The second part of the issue is that all systems have a weakest link, a rate limiting step. Sure, most industry strives for “balanced” lines, but this is just a manifestation of our own illusion, or should that be delusion, of independence. There are no balanced lines. There is no way that we could balance health (or any other service) even if such a concept existed, we simply don’t have control over the rate at which new work enters the system. We might hope that on average we have enough capacity, but reality is that we must have considerably more.
The two earlier logistical systems, Ford’s process chain, and Toyota’s Kanban system implicitly acknowledge the existence of a rate limiting step. Ford uses mechanical linkages and Toyota uses cards to communicate, across the system, the speed of the rate limiting step – these systems can’t operate faster than the rate limiting step and all other parts can not over-produce relative to the rate limiting step. Theory of Constraints continues in this fashion using time as a logistical “rope.” It is also the first to explicitly recognize the role of the constraint. This is the one thing that has been missing since the 1920’s; explicit recognition of the constraint – the rate limiting step.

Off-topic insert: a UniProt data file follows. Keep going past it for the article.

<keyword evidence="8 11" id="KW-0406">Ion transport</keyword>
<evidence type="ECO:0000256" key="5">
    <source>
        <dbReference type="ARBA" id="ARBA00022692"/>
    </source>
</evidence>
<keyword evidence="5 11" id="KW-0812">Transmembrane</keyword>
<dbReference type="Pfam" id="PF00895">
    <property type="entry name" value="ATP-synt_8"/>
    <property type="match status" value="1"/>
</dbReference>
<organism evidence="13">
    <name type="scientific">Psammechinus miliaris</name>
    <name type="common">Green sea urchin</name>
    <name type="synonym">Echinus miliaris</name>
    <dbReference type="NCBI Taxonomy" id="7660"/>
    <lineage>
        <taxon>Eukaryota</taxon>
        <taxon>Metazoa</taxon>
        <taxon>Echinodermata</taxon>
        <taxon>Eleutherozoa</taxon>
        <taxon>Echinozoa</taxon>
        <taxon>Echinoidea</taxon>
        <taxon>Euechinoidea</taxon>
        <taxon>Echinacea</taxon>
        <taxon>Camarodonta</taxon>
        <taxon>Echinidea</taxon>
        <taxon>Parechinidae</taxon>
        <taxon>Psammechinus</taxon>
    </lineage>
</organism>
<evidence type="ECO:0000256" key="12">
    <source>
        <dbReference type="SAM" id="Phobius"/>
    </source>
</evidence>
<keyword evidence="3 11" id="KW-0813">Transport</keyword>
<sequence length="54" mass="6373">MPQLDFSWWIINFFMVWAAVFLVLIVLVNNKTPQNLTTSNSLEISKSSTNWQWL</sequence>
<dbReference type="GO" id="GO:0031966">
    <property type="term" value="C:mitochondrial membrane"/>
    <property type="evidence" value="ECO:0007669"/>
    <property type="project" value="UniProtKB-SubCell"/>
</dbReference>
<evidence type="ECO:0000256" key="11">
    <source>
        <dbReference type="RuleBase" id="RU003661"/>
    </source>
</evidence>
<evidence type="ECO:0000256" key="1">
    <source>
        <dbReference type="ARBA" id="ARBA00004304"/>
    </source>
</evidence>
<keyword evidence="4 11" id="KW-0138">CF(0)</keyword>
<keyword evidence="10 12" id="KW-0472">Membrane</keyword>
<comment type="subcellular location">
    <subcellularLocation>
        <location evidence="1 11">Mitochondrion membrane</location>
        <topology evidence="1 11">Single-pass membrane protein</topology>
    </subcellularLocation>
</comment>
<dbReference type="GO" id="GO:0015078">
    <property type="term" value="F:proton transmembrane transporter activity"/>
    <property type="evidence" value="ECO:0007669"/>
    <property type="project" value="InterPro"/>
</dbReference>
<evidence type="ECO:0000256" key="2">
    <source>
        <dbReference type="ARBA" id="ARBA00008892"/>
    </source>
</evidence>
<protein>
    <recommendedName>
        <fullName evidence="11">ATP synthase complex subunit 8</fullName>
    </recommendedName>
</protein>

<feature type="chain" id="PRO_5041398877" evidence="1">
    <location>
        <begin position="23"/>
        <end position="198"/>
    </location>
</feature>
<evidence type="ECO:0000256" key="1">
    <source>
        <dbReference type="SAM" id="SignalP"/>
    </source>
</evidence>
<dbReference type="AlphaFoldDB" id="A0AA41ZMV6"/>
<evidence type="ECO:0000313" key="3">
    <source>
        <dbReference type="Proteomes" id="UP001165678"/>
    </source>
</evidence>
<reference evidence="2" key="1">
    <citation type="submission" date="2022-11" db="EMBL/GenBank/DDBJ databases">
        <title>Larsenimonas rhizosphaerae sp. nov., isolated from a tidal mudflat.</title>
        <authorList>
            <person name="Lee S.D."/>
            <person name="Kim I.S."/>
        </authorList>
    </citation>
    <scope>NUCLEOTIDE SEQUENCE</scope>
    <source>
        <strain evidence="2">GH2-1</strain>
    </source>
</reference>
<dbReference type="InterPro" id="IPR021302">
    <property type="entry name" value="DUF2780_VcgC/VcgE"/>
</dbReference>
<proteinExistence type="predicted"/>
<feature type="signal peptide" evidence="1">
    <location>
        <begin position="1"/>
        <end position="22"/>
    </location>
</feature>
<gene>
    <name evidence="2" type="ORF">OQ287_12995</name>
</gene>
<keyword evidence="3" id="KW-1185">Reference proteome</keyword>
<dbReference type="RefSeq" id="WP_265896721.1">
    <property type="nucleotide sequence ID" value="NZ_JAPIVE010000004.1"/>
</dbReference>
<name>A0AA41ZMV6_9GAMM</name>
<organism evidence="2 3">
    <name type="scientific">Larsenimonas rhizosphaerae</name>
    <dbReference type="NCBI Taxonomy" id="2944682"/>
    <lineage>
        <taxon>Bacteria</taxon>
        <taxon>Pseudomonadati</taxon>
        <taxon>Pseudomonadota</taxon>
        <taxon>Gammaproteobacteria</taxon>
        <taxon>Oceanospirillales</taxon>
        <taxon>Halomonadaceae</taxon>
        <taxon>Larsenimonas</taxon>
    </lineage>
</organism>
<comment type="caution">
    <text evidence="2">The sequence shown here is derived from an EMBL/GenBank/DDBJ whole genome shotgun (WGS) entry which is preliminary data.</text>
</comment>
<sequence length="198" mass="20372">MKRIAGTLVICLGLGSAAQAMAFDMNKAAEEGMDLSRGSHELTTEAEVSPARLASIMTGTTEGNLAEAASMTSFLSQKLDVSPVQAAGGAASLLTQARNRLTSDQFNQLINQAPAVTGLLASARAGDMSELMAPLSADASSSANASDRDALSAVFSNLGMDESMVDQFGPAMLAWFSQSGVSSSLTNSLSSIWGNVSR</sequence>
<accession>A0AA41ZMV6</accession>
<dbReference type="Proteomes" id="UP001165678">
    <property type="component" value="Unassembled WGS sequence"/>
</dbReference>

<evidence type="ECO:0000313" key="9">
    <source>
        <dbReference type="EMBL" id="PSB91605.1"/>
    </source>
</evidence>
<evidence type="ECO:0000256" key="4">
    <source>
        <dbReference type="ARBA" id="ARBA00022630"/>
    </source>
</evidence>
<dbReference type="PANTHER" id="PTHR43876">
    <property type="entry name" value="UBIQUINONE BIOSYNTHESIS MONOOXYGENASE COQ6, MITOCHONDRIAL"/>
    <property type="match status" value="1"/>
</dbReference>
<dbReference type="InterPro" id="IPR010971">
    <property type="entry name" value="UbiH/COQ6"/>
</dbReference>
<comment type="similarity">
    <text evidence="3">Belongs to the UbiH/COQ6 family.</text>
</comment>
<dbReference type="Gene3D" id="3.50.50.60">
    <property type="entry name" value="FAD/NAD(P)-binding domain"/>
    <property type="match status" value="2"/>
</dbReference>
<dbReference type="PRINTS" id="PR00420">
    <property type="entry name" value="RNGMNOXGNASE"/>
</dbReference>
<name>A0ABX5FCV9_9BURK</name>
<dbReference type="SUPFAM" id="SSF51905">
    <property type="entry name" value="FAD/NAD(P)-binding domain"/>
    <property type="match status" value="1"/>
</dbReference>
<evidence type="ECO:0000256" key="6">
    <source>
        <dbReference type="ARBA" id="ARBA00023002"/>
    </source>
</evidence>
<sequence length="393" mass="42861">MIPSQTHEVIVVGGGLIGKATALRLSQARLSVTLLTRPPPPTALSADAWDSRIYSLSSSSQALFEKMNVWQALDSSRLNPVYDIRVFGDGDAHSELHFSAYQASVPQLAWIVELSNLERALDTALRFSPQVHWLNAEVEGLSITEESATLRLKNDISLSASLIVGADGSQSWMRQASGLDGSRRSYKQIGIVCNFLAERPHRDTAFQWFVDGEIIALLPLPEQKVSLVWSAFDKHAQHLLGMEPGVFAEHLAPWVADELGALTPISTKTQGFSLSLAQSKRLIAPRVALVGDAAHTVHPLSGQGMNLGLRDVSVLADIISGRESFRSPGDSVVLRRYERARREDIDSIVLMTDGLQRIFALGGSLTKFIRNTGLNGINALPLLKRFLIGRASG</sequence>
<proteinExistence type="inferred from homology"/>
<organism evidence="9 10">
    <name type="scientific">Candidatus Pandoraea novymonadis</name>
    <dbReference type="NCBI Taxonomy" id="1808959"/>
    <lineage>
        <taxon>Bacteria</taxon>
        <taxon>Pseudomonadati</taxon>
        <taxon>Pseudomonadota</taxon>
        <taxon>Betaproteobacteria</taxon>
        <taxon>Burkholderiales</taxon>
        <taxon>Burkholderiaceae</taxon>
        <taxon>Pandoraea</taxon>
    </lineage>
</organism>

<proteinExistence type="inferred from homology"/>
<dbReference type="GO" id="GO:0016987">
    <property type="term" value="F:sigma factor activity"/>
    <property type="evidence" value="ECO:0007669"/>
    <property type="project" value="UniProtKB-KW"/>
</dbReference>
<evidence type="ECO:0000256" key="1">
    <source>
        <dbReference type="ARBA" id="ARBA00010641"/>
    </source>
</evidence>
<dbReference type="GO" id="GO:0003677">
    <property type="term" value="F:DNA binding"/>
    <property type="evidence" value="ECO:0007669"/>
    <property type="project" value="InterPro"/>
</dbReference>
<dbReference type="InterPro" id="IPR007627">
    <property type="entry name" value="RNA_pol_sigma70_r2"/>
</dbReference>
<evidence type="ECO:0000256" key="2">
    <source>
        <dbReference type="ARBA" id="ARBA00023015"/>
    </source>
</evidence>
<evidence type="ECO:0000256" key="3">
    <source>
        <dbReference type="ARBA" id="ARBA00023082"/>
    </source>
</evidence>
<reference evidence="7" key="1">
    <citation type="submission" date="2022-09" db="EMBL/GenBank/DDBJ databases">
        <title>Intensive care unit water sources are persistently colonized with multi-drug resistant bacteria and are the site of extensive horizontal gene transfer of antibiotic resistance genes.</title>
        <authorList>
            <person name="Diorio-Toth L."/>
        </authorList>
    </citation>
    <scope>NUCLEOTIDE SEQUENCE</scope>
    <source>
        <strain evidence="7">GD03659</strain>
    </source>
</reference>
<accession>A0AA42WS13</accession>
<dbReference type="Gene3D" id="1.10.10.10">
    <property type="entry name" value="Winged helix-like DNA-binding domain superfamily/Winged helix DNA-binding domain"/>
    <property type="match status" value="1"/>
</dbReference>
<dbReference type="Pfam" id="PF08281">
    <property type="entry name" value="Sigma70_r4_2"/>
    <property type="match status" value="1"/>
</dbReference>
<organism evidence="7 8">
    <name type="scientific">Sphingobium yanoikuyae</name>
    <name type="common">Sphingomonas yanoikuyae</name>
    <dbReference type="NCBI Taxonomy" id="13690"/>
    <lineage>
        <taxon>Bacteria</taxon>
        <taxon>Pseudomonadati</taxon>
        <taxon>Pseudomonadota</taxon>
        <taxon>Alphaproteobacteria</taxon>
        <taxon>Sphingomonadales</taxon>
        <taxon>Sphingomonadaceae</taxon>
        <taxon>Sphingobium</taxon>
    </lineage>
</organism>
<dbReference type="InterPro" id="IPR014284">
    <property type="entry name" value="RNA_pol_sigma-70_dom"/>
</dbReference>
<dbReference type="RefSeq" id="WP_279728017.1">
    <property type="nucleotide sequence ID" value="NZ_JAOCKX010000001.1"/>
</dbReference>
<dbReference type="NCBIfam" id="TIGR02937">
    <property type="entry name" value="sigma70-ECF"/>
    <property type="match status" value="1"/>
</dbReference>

Deming was so very close to this understanding when he described the obligation of a component to the whole (7). And yes I know I said there were no parts, but our language lacks the words to describe this.
Let’s draw the understanding as described by Deming.
Here, each step in the process is obligated or subordinates to the overall whole. But this is not quite sufficient. It might do in a network where there is considerably more independence between sub-parts, but it won’t do where there is strong serial dependency.
Rather we must have this;
In order to make the best of the system as a whole, we must exploit the constraint or rate limiting step and we must subordinate everything else. The Kanban approach in the Toyota Production System – the thing that Lean most often leaves out – is the synchronization mechanism that ensures the stronger areas with more capacity are truly subordinated to the rate limiting step.
It may seem counterintuitive, but the discipline for good subordination is far more important than the discipline for exploitation. We know how to exploit, we try to do it everywhere all of the time (just trying to doing our best), we need to focus instead on just the one place where exploitation needs to be done in order to improve the system as a whole, and subordinate everything else.
We need a systematic and systemic focusing process in healthcare to find and identify the places to exploit and the places to subordinate if we are to replace local improvements in outcomes with system-wide improvements in output. Let’s have look at such a process.